The Next Step

To help develop your estate plan please contact me.  I will work together with your estate planning lawyer to help custom design and implement your estate plan.  Estate Planning is provided at no extra cost clients of Lycos Asset Management Inc. that I service. You can call me at (604) 288-2083 or email me at steve@lycosasset.com

 

Written by Steve Nyvik, BBA, MBA ,CIM, CFP, R.F.P.
Financial Planner and Portfolio Manager, Lycos Asset Management Inc.

 

[i]   Consider an Alberta resident who dies leaving British Columbia real estate valued at $1 million, with the balance of his estate consisting of an investment portfolio and money in a bank account in Alberta valued at $5 million.  If he has executed only an Alberta Will, that will must also be probated in BC (otherwise knowing as resealing the Will) in order to transfer the British Columbia real estate.  If instead the Alberta resident executes two Wills – a British Columbia will dealing only with the British Columbia real estate and an Alberta will dealing with all other assets, British Columbia probate fees will be equal to 1.4% of only the $1 million value of the British Columbia real estate ($14,000), resulting in a $70,000 probate savings (= 1.4% of the entire $6 million estate = $84,000 – $14,000 for only BC assets = $70,000 savings).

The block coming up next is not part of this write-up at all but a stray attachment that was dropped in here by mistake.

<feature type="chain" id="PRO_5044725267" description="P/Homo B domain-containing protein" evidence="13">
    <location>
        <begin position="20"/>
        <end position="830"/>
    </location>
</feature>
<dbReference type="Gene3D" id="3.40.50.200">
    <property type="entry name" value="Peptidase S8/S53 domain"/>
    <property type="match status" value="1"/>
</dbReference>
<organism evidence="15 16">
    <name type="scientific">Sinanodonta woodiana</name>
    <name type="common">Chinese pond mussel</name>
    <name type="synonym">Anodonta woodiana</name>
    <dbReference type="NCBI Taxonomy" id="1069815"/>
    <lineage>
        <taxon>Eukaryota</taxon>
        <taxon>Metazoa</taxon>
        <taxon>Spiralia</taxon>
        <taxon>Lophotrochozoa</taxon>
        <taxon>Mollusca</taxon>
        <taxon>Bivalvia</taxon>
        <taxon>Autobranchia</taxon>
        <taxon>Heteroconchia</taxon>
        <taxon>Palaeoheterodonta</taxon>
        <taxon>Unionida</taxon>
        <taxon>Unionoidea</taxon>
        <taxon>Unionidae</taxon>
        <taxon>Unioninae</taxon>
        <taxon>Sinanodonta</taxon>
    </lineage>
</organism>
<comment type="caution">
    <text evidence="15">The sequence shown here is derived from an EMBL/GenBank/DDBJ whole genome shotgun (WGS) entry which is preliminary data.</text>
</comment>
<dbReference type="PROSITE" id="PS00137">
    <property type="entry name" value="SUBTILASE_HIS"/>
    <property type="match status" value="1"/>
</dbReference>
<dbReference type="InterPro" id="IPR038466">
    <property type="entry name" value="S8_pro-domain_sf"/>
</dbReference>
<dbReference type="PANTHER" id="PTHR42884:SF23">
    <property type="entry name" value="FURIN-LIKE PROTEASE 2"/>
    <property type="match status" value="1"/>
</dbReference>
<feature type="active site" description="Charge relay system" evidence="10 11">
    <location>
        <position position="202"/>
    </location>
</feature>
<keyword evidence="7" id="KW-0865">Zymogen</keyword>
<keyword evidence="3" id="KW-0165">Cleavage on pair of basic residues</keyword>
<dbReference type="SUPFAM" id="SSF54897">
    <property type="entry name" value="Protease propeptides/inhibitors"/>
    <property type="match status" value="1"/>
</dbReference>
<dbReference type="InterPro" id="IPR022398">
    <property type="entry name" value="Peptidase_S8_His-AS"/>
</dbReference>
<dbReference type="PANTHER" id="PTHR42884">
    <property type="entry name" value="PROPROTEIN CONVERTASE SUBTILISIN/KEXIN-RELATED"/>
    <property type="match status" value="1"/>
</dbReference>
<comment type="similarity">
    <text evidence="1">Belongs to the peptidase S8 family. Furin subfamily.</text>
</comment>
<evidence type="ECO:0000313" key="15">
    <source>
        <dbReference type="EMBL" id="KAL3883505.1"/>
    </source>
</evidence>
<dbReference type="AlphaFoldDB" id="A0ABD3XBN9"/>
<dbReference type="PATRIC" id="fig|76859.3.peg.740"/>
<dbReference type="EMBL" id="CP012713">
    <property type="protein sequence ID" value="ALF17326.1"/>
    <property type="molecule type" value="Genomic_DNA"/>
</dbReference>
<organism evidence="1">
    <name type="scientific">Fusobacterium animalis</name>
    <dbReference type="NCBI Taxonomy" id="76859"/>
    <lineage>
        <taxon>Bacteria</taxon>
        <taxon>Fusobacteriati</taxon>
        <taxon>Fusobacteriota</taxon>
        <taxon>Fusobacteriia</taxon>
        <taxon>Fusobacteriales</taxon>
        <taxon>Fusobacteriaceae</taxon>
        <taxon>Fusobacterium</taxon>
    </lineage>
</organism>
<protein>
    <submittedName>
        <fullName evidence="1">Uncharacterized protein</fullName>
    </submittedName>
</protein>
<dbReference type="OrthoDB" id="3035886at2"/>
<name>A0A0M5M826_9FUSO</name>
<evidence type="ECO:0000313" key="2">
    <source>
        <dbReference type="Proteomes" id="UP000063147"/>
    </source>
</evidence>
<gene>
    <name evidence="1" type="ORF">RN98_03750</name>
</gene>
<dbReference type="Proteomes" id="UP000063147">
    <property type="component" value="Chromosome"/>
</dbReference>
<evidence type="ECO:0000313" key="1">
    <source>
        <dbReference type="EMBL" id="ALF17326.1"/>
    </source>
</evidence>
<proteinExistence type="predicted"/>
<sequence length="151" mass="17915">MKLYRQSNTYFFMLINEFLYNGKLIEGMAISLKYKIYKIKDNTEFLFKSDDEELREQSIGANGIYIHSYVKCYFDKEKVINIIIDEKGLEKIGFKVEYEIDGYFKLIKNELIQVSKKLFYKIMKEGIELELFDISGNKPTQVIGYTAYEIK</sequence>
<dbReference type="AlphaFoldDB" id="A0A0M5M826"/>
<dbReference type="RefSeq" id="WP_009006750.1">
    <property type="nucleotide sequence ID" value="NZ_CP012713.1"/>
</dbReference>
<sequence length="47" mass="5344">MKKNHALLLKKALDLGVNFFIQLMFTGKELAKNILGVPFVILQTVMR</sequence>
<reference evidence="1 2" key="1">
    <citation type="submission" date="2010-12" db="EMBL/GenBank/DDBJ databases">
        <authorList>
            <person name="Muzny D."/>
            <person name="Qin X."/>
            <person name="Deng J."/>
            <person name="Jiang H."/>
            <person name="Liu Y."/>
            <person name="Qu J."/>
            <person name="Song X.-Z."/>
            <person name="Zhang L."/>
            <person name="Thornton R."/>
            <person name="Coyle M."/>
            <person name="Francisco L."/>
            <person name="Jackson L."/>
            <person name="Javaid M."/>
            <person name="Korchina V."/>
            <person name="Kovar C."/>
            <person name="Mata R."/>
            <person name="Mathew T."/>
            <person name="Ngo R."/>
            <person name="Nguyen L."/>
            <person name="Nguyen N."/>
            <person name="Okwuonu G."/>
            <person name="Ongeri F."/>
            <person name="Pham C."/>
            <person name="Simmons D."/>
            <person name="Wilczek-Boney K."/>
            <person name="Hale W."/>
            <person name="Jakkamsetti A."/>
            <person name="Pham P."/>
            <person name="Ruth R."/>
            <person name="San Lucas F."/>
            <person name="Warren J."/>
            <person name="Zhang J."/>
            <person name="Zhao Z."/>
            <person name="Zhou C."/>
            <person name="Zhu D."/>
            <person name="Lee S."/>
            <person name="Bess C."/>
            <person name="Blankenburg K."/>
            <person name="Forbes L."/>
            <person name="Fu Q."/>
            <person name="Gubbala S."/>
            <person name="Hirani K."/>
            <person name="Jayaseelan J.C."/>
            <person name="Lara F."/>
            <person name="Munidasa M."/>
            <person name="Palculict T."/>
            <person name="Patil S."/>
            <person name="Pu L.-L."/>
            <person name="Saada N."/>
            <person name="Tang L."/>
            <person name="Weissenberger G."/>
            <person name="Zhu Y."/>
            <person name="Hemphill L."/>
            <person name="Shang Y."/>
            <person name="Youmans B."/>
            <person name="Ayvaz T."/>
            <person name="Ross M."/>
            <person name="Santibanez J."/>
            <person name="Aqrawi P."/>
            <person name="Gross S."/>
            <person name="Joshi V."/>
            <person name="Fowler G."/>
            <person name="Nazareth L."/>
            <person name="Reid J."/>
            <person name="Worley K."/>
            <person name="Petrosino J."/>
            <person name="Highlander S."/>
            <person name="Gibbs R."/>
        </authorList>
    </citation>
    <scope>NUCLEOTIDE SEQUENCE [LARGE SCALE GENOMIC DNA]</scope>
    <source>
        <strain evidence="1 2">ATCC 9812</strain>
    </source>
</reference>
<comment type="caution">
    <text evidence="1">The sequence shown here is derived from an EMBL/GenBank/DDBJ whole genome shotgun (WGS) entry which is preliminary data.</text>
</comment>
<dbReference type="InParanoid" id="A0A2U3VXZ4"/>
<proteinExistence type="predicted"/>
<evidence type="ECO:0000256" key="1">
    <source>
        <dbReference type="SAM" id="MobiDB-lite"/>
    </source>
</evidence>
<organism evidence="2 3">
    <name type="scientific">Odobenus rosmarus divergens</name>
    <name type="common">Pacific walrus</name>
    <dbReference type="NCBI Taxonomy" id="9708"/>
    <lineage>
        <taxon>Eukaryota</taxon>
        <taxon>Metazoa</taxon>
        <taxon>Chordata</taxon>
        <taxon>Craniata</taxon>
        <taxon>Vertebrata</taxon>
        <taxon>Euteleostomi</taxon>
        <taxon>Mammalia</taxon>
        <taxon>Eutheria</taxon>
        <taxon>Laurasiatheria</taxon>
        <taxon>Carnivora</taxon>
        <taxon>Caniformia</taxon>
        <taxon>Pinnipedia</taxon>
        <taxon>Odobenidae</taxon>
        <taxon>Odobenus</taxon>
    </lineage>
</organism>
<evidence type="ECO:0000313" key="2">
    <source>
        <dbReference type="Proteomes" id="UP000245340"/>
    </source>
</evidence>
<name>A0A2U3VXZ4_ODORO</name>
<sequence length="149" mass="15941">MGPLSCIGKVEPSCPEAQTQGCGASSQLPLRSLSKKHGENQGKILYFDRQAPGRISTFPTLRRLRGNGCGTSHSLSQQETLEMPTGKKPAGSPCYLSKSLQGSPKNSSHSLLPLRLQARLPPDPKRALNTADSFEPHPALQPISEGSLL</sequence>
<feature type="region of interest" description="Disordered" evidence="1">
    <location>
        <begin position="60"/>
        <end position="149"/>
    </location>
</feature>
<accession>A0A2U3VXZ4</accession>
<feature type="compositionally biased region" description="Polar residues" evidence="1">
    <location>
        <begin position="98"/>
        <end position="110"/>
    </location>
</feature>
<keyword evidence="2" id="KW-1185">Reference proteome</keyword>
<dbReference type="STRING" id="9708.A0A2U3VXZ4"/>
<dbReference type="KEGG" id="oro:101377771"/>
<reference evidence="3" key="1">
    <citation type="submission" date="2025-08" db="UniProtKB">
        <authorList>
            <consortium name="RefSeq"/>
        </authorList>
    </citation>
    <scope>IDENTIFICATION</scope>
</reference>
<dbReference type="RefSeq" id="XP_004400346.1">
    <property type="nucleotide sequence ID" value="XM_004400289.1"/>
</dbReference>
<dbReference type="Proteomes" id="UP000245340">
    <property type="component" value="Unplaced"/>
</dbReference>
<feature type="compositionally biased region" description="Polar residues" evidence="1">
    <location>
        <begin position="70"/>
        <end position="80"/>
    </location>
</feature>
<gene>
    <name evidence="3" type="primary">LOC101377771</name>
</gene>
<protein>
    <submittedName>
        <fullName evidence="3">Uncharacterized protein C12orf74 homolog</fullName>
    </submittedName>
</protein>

[ii]   Note that we even do better if you transfer the car to the company or to your spouse or child while you’re still alive.  As such, we might only need one Will and might be able to completely avoid the need for probate.  Similarly, you might own your stocks and bonds through your company or B.C. real estate and tangible assets.  Where assets are in your name, we should first consider the costs for transferring assets – like the property transfer tax for B.C. real estate and GST/HST.  Similarly, for your automobile, there is GST/HST on the value of your car.